Narrowing the Attainment Gap: 5 Priorities for SEND Pupils

Sonia Blandford shares her insights on narrowing the gap for SEND pupils. To hear more from Sonia and others including the DfE please see our Online SEND conference here: https://sendprovision.co.uk/ 

At Achievement for All we have developed, in partnership with others across education, business and the third sector, a collaborative Every Child Included in Education manifesto that challenges parliamentarians, funders and decision makers to improve the outcomes of every child across every phase of education, in the workplace and in life. Each of these priorities will need to be emphasised in the unprecedented impact of COVID-19. Quite simply, due to changes to daily routines, school closures or the reduction in services, issues with social and health care, and additional pressures on parents and carers the gap in learning will increase. We have a shared responsibility to support all children and young people during this period, to be aware that change for us all is intensified for children and young people identified with needs.

The five priorities outlined in the manifesto can be viewed here. This includes a focus on reducing children and young people being excluded in education and closing the gap for SEND, too often the marginalised and forgotten group.

We must take action including:

  • Having a continued focus on eradicating bullying particularly to support those with SEND who are at a statistically increased risk of discrimination. We need to ensure that settings and schools have strategies available to them to support all children and young people who are suffering as a result of bullying, as well as their families.
  • Making training on SEND/disadvantaged children, and the different ways they learn, compulsory for all teachers and support professionals. Education providers who achieve the best outcomes for their pupils/students with SEND have high aspirations for their learning and focus on enabling them to become as independent as possible.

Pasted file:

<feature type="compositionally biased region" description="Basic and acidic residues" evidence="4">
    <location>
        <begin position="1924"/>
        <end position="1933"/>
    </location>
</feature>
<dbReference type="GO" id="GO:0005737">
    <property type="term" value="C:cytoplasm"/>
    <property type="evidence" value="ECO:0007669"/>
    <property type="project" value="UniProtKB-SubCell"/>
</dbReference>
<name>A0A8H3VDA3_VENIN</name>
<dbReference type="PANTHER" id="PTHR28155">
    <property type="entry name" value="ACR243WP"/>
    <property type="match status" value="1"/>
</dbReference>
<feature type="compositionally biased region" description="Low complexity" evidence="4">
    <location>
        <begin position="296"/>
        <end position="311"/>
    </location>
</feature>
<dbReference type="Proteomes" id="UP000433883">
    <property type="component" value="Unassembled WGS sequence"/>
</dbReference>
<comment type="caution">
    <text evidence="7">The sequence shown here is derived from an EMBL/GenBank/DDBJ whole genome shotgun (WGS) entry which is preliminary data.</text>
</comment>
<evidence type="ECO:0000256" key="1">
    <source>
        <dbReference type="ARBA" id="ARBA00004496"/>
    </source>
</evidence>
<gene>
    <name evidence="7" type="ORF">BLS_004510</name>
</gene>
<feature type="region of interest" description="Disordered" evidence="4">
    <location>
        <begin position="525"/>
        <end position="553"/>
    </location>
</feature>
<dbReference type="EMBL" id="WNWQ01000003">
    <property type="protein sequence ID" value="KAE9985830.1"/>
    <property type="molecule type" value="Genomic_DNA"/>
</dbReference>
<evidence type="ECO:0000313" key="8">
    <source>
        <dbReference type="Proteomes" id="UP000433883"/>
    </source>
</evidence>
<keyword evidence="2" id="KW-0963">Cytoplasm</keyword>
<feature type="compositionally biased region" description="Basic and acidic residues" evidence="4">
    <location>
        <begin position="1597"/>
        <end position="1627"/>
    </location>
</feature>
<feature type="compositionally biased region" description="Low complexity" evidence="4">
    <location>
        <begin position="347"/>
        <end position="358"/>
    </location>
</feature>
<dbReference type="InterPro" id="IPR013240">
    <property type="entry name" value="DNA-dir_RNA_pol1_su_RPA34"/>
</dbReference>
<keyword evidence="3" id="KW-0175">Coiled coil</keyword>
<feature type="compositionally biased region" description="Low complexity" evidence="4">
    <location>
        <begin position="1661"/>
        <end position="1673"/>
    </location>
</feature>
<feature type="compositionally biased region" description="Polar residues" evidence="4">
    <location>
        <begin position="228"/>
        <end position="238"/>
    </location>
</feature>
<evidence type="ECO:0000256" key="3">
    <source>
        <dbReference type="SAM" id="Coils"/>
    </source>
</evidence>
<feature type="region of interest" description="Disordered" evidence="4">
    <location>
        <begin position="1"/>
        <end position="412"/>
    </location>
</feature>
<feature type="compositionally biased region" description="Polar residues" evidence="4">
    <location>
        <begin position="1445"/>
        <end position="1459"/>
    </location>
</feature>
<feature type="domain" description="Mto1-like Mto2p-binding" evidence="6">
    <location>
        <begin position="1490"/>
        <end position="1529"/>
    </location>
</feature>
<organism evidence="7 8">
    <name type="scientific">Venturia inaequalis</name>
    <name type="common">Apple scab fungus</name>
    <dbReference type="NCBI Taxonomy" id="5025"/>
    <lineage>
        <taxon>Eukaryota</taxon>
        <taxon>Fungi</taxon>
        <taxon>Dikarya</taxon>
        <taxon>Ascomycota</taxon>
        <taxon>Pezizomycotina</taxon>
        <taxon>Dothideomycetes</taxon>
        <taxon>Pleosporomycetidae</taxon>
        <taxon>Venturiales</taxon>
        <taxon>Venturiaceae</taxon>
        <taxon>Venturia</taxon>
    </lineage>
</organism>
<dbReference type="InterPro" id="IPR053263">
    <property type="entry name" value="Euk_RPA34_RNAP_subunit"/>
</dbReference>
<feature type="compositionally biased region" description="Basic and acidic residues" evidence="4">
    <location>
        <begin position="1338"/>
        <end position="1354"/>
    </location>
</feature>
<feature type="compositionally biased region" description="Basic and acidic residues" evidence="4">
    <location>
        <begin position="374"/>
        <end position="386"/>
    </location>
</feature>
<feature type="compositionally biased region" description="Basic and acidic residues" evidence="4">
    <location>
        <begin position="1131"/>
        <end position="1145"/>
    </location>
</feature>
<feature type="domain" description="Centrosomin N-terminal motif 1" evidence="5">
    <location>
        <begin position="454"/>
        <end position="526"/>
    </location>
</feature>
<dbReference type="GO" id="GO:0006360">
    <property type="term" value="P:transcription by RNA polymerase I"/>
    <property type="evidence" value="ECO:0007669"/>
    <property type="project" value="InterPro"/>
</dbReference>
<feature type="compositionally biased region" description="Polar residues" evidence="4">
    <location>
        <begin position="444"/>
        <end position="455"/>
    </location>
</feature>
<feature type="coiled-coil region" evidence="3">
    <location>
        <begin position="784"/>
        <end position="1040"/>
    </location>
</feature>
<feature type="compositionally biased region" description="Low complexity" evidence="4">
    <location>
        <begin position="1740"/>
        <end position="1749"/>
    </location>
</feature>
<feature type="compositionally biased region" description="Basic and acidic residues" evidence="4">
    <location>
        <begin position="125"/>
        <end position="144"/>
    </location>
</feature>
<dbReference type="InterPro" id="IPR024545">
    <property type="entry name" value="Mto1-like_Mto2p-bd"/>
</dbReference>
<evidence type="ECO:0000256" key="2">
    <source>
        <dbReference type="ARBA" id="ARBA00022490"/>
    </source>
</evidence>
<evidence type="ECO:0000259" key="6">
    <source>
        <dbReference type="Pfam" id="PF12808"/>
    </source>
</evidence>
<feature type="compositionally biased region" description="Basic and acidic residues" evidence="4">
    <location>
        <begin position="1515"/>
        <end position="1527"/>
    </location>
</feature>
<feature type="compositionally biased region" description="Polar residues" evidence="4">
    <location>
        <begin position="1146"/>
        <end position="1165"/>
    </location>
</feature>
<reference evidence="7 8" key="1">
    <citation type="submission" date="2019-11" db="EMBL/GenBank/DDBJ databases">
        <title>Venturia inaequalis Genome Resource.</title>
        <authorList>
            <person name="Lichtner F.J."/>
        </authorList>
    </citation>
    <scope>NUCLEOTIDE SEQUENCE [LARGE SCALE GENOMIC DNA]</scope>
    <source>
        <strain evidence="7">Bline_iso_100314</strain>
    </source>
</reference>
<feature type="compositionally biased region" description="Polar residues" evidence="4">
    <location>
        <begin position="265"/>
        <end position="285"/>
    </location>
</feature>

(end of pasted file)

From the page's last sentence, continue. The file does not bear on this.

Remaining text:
• Narrowing the gap between the progress of SEND children and non-SEND children with a clear focus on what works. Achievement for All’s programme has already been proven to increase rates of progress for SEND pupils across the UK.
  • Interrogating pupil data frequently and rigorously to improve both the progress and attainment of children and young people on SEN Support. This is of particular importance to those whose prior attainment is somewhere in the middle – often an underachieving group in schools.
  • Supporting and offering training for professionals to transform outcomes for young people who offend,or are at risk of doing so, and who have SEND.

Until we get this right, those with SEND who require support will at best, not reach their full potential and at worst risk being permanently excluded from school and society. Much the same as is being experienced throughout COVID-19 when vulnerable and disadvantaged are need of additional support. An in-depth review is needed.

I would also suggest that government SEND funding directed to local authorities, schools, colleges and early years settings should be in the form of a bond, requiring both evidence of need and evidence of impact, i.e. the higher the need the more substantial the bond, the greater the impact on improving outcomes for children and young people identified with needs rewarded by a percentage increase.  The AfA / PwC Social Impact Assessment model (2016), funded by the government, could provide a starting point for such a scheme.

Professor Sonia Blandford is one of the country’s foremost experts on social mobility and author of the influential publication: ‘Born to Fail? Social Mobility, A Working Class View’.

Founder and CEO of the award winning education charity, Achievement for All. Sonia is also visiting professor of education at UCL Institute of Education. She was named in Debrett’s list of the Top 500 Most Influential People in the UK in 2015 and 2016 and was among the 2016 Women of the Year.

 Follow Sonia on Twitter at @SoniaAFA3AS

 

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